"Provides a deeper appreciation and understanding of Armstrong's genius...This book makes a significant contribution to the Armstrong literature...Essential. All readers." --Choice
"Armstrong's journey through the Hot Fives turns out to be a great adventure story, a narrative buoyed by Harker's love for his subject matter...The book's unique blend of biography, scholarship, oral history and musical analysis allows the author to come at the recordings from several interesting angles, and altogether Harker provides an enjoyable and thought-provoking entry into the music." --AllAboutJazz.com
"The combination of judicious selection of musical examples to analyze in depth and historical and social insight makes for a readable, concise volume of fresh insights into one the most studied figures in jazz." --ARSC Journal
"An artful jambalaya of rigorous musical analysis, thoughtful cultural contexts, and some provocative informed speculation as to how Armstrong absorbed, innovated, and consolidated the music we call jazz." --New Books in Jazz
"Harker's book represents a superb achievement, evidence of his stature as one of the truly outstanding younger scholars now working in the area of Armstrong research." --American Music
For jazz historians, Louis Armstrong's Hot Five and Hot Seven recordings mark the first revolution in the history of a music riven by upheaval. Yet few traces of this revolution can be found in the historical record of the late 1920s, when the discs were made. Even black newspapers covered Armstrong as just one name among many, and descriptions of his playing, while laudatory, bear little resemblance to those of today. Through a careful analysis of seven seminal recordings in this compact and engaging book, author Brian Harker recaptures the perspective of Armstrong's original audience without abandoning that of today's listeners. The world of vaudeville and show business provide crucial context to his readings, revealing how the demands of making a living in a competitive environment catalyzed Armstrong's unique artistic gifts. Invoking a breadth of influences ranging from New Orleans clarinet style to Guy Lombardo, and from tap dancing to classical music, Louis Armstrong's Hot Five and Hot Seven Recordings offers bold insights, fresh anecdotes, and, ultimately, a new interpretation of Louis Armstrong and his most influential body of work.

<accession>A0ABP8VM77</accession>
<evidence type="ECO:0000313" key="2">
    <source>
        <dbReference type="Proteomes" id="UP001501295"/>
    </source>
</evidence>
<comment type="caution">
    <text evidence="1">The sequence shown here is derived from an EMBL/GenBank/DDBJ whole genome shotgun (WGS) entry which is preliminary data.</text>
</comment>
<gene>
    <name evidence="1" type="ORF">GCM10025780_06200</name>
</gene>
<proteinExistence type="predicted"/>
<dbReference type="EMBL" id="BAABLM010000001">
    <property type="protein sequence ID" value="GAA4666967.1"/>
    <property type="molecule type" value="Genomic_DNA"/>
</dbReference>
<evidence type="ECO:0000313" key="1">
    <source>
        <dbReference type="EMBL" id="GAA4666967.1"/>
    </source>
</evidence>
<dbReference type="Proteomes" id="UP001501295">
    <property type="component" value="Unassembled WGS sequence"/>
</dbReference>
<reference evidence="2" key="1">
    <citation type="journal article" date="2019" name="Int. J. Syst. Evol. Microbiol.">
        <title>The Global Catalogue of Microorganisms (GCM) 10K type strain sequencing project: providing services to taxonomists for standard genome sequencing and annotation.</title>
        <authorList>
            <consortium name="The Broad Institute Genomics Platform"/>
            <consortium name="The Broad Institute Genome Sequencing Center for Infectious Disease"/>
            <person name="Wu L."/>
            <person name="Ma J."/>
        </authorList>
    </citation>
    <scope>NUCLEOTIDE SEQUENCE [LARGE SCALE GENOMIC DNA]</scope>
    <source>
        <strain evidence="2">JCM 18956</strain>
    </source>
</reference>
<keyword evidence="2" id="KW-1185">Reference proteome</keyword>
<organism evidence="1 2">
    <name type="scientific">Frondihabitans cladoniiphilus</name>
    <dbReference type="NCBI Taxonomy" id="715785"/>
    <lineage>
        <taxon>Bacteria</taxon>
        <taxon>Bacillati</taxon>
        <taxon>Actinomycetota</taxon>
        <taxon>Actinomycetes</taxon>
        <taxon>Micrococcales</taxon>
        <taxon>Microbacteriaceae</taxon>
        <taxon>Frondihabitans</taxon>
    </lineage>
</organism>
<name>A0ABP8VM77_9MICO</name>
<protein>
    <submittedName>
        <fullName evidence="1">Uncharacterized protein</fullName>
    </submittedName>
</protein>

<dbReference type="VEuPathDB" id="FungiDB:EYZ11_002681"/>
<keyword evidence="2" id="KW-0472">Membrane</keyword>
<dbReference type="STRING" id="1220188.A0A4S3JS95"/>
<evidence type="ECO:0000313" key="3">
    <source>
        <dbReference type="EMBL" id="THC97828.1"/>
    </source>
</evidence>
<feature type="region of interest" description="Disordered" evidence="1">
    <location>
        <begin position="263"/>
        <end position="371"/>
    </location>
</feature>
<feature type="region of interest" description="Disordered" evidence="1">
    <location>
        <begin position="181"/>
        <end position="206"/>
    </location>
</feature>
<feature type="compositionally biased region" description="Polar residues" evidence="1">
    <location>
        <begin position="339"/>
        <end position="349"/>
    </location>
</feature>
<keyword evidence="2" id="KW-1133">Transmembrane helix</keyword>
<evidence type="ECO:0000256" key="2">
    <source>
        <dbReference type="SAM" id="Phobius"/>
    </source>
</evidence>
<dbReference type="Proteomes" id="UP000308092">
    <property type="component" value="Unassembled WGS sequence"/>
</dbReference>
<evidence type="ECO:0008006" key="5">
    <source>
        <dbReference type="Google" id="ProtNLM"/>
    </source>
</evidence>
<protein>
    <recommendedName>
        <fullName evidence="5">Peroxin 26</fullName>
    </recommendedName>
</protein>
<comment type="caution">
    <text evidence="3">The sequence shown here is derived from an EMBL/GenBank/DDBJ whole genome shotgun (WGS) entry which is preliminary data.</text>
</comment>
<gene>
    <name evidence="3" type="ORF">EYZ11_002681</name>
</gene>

About the Author
is Professor of Music at Brigham Young University. The author of Jazz: An American Journey
, Harker is a two-time winner of the Irving Lowens Award for his articles on Louis Armstrong. He lives in Orem, Utah, with his wife and two children.
Table of Contents
1 Novelty: "Cornet Chop Suey" (26 February 1926)
2 Telling a Story: "Big Butter and Egg Man" (16 November 1926)
3 Playing the Changes: "Potato Head Blues" (10 May 1927)
4 Top Notes: "S.O.L. Blues"/"Gully Low Blues" (13-14 May 1927)
5 Pretty Things: "Savoy Blues" (13 December 1927)
6 Versatility: "West End Blues" (28 June 1928)